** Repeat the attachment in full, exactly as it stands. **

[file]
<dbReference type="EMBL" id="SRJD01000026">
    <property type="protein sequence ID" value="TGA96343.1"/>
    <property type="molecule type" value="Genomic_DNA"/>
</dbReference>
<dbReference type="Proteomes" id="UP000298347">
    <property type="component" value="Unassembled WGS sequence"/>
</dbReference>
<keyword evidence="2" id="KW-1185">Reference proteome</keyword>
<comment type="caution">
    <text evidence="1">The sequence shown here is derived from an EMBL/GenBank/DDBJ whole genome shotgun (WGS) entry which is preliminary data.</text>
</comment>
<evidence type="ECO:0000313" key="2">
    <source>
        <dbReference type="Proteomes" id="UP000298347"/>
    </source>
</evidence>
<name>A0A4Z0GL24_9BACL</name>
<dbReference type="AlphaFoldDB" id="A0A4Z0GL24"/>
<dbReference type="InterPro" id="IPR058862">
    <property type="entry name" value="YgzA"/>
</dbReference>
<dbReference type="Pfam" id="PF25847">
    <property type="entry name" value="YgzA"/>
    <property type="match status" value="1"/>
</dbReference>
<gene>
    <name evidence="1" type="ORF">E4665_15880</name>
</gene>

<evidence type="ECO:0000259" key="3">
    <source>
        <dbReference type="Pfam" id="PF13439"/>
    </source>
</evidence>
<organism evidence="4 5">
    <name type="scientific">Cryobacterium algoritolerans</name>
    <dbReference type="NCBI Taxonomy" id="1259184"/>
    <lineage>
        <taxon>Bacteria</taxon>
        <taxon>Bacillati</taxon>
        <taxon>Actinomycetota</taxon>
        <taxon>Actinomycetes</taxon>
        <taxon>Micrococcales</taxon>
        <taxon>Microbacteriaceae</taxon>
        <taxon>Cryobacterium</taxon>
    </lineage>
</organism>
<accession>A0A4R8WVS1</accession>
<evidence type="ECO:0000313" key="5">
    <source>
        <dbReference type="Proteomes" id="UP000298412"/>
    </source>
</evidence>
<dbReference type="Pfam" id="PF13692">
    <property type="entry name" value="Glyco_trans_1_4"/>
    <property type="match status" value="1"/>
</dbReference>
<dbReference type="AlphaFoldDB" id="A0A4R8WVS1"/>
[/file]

<dbReference type="EMBL" id="SRJD01000026">
    <property type="protein sequence ID" value="TGA96343.1"/>
    <property type="molecule type" value="Genomic_DNA"/>
</dbReference>
<dbReference type="Proteomes" id="UP000298347">
    <property type="component" value="Unassembled WGS sequence"/>
</dbReference>
<keyword evidence="2" id="KW-1185">Reference proteome</keyword>
<comment type="caution">
    <text evidence="1">The sequence shown here is derived from an EMBL/GenBank/DDBJ whole genome shotgun (WGS) entry which is preliminary data.</text>
</comment>
<evidence type="ECO:0000313" key="2">
    <source>
        <dbReference type="Proteomes" id="UP000298347"/>
    </source>
</evidence>
<name>A0A4Z0GL24_9BACL</name>
<dbReference type="AlphaFoldDB" id="A0A4Z0GL24"/>
<dbReference type="InterPro" id="IPR058862">
    <property type="entry name" value="YgzA"/>
</dbReference>
<dbReference type="Pfam" id="PF25847">
    <property type="entry name" value="YgzA"/>
    <property type="match status" value="1"/>
</dbReference>
<gene>
    <name evidence="1" type="ORF">E4665_15880</name>
</gene>

<evidence type="ECO:0000259" key="3">
    <source>
        <dbReference type="Pfam" id="PF13439"/>
    </source>
</evidence>
<organism evidence="4 5">
    <name type="scientific">Cryobacterium algoritolerans</name>
    <dbReference type="NCBI Taxonomy" id="1259184"/>
    <lineage>
        <taxon>Bacteria</taxon>
        <taxon>Bacillati</taxon>
        <taxon>Actinomycetota</taxon>
        <taxon>Actinomycetes</taxon>
        <taxon>Micrococcales</taxon>
        <taxon>Microbacteriaceae</taxon>
        <taxon>Cryobacterium</taxon>
    </lineage>
</organism>
<accession>A0A4R8WVS1</accession>
<evidence type="ECO:0000313" key="5">
    <source>
        <dbReference type="Proteomes" id="UP000298412"/>
    </source>
</evidence>
<dbReference type="Pfam" id="PF13692">
    <property type="entry name" value="Glyco_trans_1_4"/>
    <property type="match status" value="1"/>
</dbReference>
<dbReference type="AlphaFoldDB" id="A0A4R8WVS1"/>